JLyn Says:

    October 8th, 2010 at 5:30 pm

    Once again, this makes me wish I had named my oldest, now 16, Allesandra instead of Cassandra!

    JLyn Says:

    October 8th, 2010 at 5:31 pm

    This makes me wish, once again, that I had named my 16-year-old Allessandra instead of Cassandra!

    ChristyHeather Says:

    October 8th, 2010 at 6:15 pm

    Perhaps instead of the name making people smarter or longer lived, the higher percentage of genetically blessed parents happen to choose the letter A to name their children.

    CassieCake Says:

    October 8th, 2010 at 10:53 pm

    Well darn… looks like I’m gonna die early… I guess that’s also why I’m not going to med school…… I need to have a talk with my parents…

    It is kinda silly to think a name could do so many things… There may be a distant relationship though. For example, maybe people in a higher social class tend to choose names that start with A’s and B’s, and these people have access to better education and better health care… So perhaps names and education/death are not directly related as these studies suggest, but are some how distantly related.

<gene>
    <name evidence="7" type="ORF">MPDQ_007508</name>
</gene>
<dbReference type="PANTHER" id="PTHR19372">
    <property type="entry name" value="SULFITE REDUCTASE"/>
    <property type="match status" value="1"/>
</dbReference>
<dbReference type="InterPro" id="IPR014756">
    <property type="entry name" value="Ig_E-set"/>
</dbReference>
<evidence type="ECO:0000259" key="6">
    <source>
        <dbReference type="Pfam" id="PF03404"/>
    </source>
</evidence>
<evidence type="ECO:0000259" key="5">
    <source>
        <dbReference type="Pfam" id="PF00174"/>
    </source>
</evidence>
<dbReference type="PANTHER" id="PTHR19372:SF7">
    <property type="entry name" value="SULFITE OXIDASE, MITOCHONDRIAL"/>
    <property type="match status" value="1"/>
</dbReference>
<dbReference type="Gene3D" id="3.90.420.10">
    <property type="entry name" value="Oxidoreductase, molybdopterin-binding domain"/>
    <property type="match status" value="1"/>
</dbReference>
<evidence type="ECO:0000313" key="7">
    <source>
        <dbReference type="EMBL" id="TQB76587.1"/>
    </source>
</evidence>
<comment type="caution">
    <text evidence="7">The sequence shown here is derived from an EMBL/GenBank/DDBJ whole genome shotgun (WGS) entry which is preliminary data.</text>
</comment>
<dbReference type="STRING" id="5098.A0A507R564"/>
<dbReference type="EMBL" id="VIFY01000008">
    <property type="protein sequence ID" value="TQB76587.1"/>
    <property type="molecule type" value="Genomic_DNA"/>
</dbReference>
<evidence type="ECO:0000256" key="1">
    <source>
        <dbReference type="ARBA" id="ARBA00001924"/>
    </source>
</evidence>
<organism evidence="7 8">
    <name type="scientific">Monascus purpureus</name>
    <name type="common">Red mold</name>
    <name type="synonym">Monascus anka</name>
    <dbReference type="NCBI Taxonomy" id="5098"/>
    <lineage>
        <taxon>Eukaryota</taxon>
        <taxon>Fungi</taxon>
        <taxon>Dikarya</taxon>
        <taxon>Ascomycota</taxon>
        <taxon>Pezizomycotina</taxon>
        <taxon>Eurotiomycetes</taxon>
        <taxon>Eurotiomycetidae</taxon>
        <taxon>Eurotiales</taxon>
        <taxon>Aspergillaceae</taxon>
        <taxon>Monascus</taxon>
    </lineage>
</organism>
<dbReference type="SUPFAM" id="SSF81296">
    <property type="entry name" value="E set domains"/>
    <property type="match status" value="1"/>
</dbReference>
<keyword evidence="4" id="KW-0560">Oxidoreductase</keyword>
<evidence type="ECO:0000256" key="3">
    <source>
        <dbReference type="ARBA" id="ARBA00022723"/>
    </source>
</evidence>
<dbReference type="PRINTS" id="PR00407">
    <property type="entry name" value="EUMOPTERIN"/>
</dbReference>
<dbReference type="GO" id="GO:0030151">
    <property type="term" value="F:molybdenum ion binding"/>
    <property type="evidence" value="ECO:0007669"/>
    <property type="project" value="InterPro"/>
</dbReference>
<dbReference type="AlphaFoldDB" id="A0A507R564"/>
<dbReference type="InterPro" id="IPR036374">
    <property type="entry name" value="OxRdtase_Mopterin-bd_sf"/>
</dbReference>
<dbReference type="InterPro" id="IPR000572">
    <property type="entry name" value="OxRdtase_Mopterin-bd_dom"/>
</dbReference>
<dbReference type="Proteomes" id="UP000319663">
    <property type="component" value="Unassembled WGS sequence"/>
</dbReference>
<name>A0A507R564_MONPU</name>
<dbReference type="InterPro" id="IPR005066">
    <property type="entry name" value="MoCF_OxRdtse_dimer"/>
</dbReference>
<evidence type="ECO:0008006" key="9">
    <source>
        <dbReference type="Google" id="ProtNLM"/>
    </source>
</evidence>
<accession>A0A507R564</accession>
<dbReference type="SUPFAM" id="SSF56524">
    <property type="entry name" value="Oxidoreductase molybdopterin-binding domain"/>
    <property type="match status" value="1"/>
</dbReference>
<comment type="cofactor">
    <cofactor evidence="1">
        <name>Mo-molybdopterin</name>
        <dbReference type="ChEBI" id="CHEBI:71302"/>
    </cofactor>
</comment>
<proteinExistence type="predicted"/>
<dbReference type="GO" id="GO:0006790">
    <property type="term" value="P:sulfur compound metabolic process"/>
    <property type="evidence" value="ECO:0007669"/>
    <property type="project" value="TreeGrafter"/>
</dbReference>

Rachel Says:

    October 9th, 2010 at 1:08 am

    I think that ChristyHeather’s comments are spot on. I would not be put off using a C or D name because of the study. I will most likely use the names Alexander or Andrew when naming my future sons. I also like the name Arabella, but not enough to use for a child. I would consider myself rather smart. My children will probably be similar and some will be A names.

    ferfer Says:

    October 9th, 2010 at 9:32 am

    Didn’t choose my girls names based on study results. But i have two A name girls Acacia and Annalise. Both on the off the beaten track list!

    Jasmine Says:

    October 10th, 2010 at 12:52 am

    I don’t buy it at all. When I was in high school, the smartest kid in school had a Z name!

    Way too superstitious for my taste…

    jane Says:

    October 10th, 2010 at 3:16 am

    there is a huge difference between correlation and causality! i can’t believe anyone would buy into the idea that having an A name can make a child more successful. the increase in people using A names for their children because of this study will probably drastically change the results of a similar study of A names in the future (thus disproving that success is intrinsic to the first letter of a name)!

    ChristyHeather Says:

    October 10th, 2010 at 6:40 am

    @ Rachel, well, you can’t be too impressed by my point – have a C name!